Rankin’s knowledge of the creative mind is hard to dispute. A photographer, editor and director – as well as founder of creative services company RANKIN CREATIVE – he has used his own creativity and mobilized that of others to create campaigns for brands such as Rolls Royce, Unilever and Samsonite. He’s created high-profile projects for charities including Women’s Aid and Macmillan, and shot music videos for Miley Cyrus, Rita Ora and Kelis.
As a photographer, Rankin’s portfolio ranges from portraiture to documentary. He shot the Rolling Stones, David Bowie, Kate Moss, Kendall Jenner and Queen Elizabeth II to name a few. As a publisher, Rankin co-founded flagship magazine Dazed & Confused with Jefferson Hack in 1991, and has since published AnOther and AnOther Man, alongside more than 40 books and the biannual print and digital fashion and culture platform. , Hunger.
Here, he discusses how to nurture a creative mind and considers the nuanced role technology can play in creativity in the future.
Q> What do you think makes a “creative mind”?
Rankin> You have to be curious, a little contrarian, and willing to challenge the status quo.
If you’re a freelancer, you need to have all of those things and plan your schedule and motivate yourself. Creatives must therefore be resilient. It’s not something everyone can learn, you just have to see the big picture every time you get rejected.
It’s a big request.
Q> Do you think the creative mind is something you are born with, or something that is learned, developed and nurtured over time?
Rankin> The digital revolution means many people have access to tools that allow them to feel creative. Everyone has a smartphone, so they think they’re Scorsese or Coppola.
They believe they are creative, because they are creators.
I think you can nurture creativity: all audiences have the ability to be creative. But it can also sap the talent of people who are inherently creative.
Q> Is there anything specific that inspires your creativity?
Rankin> Boredom is at the root of it.
I have to disconnect from everything, except maybe books. Books don’t take up the same space as watching something or being online. They inspire instead of distract.
Creativity doesn’t usually come when I’m at work. It comes in between: in the shower, doing the dishes, driving the car. This is where my brain is really interesting, when I’m not trying to entertain myself. Then two new things collide, and I find this fortuitous moment for creativity.
Q> How do you think the modern world is changing what creativity looks like, if any?
Rankin> It’s as if a hand grenade had exploded in our culture: it’s almost a revolution.
The democratization of photography and cinema means that people who never had access to them now have access to them, which is fascinating. I have to keep telling filmmakers to get on TikTok because you can learn things from TikTok.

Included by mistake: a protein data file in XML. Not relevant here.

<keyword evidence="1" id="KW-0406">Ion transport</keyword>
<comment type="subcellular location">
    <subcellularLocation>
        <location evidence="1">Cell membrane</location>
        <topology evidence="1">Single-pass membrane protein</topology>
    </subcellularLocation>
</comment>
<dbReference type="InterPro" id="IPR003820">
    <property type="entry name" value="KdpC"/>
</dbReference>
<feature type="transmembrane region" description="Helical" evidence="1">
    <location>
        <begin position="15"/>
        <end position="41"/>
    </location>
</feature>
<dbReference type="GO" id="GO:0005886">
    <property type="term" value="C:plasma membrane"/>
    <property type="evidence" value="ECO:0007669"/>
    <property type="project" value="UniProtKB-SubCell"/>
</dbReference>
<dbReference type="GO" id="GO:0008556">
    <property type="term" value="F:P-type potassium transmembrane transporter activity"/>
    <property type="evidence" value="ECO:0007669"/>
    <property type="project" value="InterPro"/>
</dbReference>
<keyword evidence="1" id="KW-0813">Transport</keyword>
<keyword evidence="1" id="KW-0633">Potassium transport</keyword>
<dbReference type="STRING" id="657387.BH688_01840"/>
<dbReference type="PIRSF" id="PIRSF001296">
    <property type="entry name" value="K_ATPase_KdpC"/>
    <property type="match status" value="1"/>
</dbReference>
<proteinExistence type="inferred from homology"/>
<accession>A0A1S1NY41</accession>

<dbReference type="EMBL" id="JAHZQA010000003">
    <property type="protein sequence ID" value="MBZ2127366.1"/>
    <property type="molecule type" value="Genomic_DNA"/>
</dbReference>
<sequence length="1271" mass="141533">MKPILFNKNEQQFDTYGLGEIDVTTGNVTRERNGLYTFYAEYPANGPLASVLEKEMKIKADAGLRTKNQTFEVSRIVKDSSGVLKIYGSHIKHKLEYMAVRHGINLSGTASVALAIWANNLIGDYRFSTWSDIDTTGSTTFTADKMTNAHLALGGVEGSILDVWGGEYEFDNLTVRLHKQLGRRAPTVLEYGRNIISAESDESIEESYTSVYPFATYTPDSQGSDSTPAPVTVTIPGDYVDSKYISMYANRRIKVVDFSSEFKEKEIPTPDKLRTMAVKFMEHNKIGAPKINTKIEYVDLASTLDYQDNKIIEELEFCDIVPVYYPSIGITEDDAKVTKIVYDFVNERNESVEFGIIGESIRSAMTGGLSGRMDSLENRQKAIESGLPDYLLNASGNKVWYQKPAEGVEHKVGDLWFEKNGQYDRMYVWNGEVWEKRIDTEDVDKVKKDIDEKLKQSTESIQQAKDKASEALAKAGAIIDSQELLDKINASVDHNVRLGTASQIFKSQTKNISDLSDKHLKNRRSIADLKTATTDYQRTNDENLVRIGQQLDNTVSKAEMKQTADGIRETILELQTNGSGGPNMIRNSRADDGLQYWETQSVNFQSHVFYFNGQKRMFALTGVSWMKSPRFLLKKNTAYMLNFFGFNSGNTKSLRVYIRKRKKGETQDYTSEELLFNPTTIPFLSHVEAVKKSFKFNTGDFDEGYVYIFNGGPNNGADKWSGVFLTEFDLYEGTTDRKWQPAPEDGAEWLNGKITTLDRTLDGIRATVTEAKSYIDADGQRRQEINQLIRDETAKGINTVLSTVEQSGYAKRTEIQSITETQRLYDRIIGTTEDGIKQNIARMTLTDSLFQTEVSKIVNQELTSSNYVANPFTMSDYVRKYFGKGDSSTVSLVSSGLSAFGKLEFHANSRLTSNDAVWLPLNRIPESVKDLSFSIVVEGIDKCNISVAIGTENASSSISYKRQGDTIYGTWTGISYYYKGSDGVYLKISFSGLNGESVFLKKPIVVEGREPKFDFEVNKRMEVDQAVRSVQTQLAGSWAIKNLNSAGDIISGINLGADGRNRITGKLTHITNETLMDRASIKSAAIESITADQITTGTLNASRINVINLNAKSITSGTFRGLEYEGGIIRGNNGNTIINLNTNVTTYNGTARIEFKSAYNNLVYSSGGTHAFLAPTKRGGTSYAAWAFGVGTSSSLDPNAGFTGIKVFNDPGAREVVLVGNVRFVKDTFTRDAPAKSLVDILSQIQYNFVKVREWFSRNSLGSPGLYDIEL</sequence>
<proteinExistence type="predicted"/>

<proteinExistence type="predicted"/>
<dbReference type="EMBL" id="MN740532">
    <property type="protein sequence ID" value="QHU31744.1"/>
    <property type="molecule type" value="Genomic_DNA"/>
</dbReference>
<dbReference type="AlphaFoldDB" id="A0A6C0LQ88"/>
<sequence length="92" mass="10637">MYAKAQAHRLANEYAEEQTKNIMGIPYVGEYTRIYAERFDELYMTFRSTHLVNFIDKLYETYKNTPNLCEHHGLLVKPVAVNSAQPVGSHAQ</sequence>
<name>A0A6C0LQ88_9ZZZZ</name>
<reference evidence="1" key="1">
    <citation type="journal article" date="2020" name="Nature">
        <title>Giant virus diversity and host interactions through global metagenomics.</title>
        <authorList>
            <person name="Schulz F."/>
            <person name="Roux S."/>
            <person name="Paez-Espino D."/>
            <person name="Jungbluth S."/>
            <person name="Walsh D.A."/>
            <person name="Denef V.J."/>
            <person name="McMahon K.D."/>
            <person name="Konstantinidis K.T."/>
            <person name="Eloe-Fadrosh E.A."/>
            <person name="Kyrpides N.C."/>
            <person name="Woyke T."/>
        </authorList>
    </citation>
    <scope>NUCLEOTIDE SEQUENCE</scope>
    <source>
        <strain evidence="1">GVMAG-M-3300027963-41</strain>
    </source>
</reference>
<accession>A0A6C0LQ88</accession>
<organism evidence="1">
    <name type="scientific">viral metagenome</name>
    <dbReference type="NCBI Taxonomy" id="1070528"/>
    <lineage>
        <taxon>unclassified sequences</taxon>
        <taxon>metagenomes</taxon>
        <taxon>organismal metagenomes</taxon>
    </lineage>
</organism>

But I’m surprised when people don’t know their history of cinema, art or photography. As a young photographer, my peers would have thought I was a joke if I hadn’t.
You must learn from both periods. You must have one foot in the past and one foot in the future: then you are the midpoint.
We’ve probably got another two to three years, then Web3 and mixed reality will kick in, and we’ll lose even more history! But really creative people always want to learn, so I hope they rediscover it.
It’s like any kind of revolution.
Q> Have you seen any work that you think illustrates how the creative mind sees things differently?
Rankin> Much of the work done by creators (and unfortunately some creators and brands) has a very similar tone of voice. It’s trending based on what they’ve seen on social platforms.
But with real photography and real photographers, taking a photo and making a photo are very different things. So if you were to take photographers like Annie Leibovitz, Nadav Kander or humbly myself; if you look at someone we’ve all photographed, you’ll notice a similarity in intent, but the way we all execute is so different.
You have to fight for that kind of creativity these days. For the time and space to take a picture, not just to take one. To create something new, don’t just imitate what’s trendy or a simple button on an app.
Q> How do you think a technology like GENIE allows creativity to thrive, if at all?
Rankin> You might think I’m negative about technology, but I’m actually pretty excited about it. Technology like GENIE empowers people to take their destiny into their own hands.
I have a creative services company, RANKIN CREATIVE and I know that some clients need me to be a guardian of their brand. Bread and butter advertising doesn’t necessarily need this, but we’re talking about brands that want to grow. Especially since the public demands that brands look more like people.
Such technology is therefore exciting for creatives and customers.